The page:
LIZ BLANC
Right. That’s how I was about losing my health insurance. I was like, “I can’t do this, I can’t pay out of pocket, I can’t.” I did it. When you’ve made the decision and you have to do it, you just do it. I think leaving the classroom has made me so much healthier and what I’ve paid out of pocket and for premiums has just been like dental and an eye exam. You’re never going to know unless you try.

Now, if you’re battling some really terrible health issue and you need your health insurance through your union, I wouldn’t advise leaving. If you’re relatively healthy and you can pay out of pocket here and there, there’s really no fear there. I was so scared. Looking back, there was no reason to be. Everything’s turned out fine.

DAPHNE WILLIAMS
I’ve had two different positions after I left teaching. One of them did come with health insurance and then the other one did not. Currently, I’m an independent contractor so I am paying for my own health insurance. It was the same with me. I was really afraid of it and then I realized it’s a high premium. But I’m getting the same health insurance. I’m paying this fee but I’m actually making more money now than I did before. It evens out. It was just a headache figuring out the process. And then it was done.

LIZ BLANC
Right.

DAPHNE WILLIAMS
What other types of things did you weigh with a pros and cons list? If it wasn’t too personal.

LIZ BLANC
Letting go of my house was really hard. I had built this little life for myself that I had imagined. Finally got my master’s and was making a salary that was sizable enough to buy a home in the area where I wanted. It was hard after decorating, painting, making changes, and getting exactly what I wanted. It was it was very hard to let that go. I was tied to all these material possessions without even realizing it.

Once I made the decision that that was no longer more important than my happiness, and it was no longer more important than pursuing my dreams, it became easier and easier. I moved to LA just with a small SUV of stuff. Just a carload.

DAPHNE WILLIAMS
Was selling the house ultimately the goal to help you move to Los Angeles to pursue your comedy career?

LIZ BLANC
Yes because I wanted that nest egg to live off of as an emergency fund. I didn’t want to have financial stress. I wanted to be free to create.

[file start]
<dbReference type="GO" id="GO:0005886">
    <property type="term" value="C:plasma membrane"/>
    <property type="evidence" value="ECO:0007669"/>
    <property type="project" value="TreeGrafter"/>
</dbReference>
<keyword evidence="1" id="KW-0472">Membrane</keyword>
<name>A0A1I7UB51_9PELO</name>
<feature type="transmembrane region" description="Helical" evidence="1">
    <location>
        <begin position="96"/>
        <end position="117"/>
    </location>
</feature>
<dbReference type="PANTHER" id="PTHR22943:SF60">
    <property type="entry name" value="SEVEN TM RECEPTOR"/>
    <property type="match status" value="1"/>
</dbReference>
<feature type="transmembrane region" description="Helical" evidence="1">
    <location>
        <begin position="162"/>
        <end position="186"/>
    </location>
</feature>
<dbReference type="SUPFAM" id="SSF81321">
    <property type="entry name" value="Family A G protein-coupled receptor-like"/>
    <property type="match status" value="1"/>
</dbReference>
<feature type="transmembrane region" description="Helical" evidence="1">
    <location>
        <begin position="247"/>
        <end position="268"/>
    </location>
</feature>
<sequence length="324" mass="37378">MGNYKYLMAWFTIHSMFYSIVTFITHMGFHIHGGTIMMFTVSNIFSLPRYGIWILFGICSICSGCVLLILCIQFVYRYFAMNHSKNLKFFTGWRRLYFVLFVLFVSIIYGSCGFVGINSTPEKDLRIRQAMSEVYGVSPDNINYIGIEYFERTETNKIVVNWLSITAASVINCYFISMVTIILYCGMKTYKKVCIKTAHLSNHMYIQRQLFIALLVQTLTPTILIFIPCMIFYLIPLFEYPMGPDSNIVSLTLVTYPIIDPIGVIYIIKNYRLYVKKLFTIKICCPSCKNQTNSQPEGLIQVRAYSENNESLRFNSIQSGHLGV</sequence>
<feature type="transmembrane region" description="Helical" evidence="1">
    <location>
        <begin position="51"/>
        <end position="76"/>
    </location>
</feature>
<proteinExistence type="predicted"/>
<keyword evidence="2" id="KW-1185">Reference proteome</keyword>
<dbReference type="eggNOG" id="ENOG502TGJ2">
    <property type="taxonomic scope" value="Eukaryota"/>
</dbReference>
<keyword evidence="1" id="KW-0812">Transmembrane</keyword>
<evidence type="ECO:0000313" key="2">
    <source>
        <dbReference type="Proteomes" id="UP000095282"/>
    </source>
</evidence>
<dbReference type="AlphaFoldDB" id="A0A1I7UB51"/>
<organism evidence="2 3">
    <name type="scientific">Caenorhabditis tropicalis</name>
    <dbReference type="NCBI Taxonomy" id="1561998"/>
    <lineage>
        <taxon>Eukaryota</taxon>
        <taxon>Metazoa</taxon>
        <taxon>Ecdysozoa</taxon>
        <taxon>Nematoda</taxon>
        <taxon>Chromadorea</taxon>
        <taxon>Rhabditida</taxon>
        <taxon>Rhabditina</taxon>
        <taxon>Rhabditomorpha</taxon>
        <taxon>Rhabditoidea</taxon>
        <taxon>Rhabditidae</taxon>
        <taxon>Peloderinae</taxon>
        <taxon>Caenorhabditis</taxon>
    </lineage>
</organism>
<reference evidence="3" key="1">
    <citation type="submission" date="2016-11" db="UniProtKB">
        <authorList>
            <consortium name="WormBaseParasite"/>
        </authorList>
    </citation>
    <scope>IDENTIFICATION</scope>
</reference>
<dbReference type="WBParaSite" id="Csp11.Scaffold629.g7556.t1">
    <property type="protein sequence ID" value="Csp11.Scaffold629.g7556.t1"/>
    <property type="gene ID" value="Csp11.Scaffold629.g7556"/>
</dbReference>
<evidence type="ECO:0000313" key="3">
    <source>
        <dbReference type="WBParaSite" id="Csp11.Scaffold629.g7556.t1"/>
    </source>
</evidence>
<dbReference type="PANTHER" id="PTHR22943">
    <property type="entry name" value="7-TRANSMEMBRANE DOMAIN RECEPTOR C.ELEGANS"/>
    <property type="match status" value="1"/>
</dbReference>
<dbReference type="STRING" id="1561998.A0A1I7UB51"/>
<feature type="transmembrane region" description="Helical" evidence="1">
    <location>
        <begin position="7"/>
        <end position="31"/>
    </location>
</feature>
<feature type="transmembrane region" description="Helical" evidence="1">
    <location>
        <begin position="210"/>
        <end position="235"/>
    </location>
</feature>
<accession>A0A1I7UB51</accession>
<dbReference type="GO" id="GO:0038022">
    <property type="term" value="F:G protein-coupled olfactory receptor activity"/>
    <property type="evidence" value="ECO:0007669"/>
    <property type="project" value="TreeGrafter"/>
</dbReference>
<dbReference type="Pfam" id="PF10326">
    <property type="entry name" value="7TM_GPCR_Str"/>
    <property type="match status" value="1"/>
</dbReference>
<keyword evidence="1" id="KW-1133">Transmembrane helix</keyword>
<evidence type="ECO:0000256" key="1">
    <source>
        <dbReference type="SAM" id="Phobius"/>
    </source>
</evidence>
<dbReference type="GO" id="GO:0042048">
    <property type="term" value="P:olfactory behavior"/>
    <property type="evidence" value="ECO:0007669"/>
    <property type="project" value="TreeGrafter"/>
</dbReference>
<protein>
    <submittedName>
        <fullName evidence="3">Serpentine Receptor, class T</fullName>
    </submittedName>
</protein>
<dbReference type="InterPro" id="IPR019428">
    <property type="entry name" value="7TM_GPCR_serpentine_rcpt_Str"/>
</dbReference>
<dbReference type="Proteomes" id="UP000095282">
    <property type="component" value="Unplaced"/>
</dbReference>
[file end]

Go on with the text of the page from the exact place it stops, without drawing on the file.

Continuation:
DAPHNE WILLIAMS
People are making huge decisions like moving across the country or pursuing something that might take three months or six months to actually get might have to make a big sacrifice like that. That’s not every single person and everyone needs to weigh the pros and cons with their specific situation to answer these questions.

LIZ BLANC
Right. A lot of my friends who have left teaching make much more money now and they don’t have to worry about their their finances or their lifestyle at all.

DAPHNE WILLIAMS
What are some of the positions that your friends have now?

LIZ BLANC
I have a friend who’s a consultant. I have a friend who does advertising. I have a friend who went and became a speech pathologist. They’re all making as much or more and are very happy.

DAPHNE WILLIAMS
Do you have any friends who are still in the classroom as well?

LIZ BLANC
Oh, yes. Most of my friends I taught with have remained in the classroom.

DAPHNE WILLIAMS
Same with mine. Your friend that you said who is a consultant, what type of consultant are they?

LIZ BLANC
I believe textbook.

DAPHNE WILLIAMS
Maybe a sales consultant?

LIZ BLANC
That would be my guess. It’s for one of the publishing companies, but I can’t remember which one.

DAPHNE WILLIAMS
So, what’s your next move, Liz?

LIZ BLANC
I am hoping to go back to doing comedy more and more. I hope after the pandemic I can get some opening spots at some clubs and kind of build a following here in Los Angeles. I have some interest in TV writing as well. I’ve done some classes. Completed some coursework in television and late night writing. I’m just going to continue to kind of build my skills here during quarantine. Hopefully once things become a little closer to normal I can find work.

DAPHNE WILLIAMS
Where can people find you at?

LIZ BLANC
@ItsLizBlanc. That’s Twitter, Instagram, and I have Tik Tok, too. If people are into Tik Tok. It’s the same handle for all three.

DAPHNE WILLIAMS
We’re wishing you the best. Thank you so much for taking the time to share your story. I know a lot of people learn a lot from you.

LIZ BLANC
Thank you for having me. I appreciate it.

DAPHNE WILLIAMS
A huge thank you to Liz Blanc for sharing her story with the Teacher Career Coach Podcast audience. In her comedy, Liz illustrates her experiences involving teaching, high school, dating, and other horrific moments through a comedic lens that many teachers and former teachers can relate to. I’ll be linking some of her best stand up in the episodes show notes, so don’t forget to check them out. As always, please make sure you subscribe to stay tuned and leave a review to help other teachers find this support and community. Thank you so much for joining us and I’ll see you on the next episode of the Teacher Career Coach Podcast.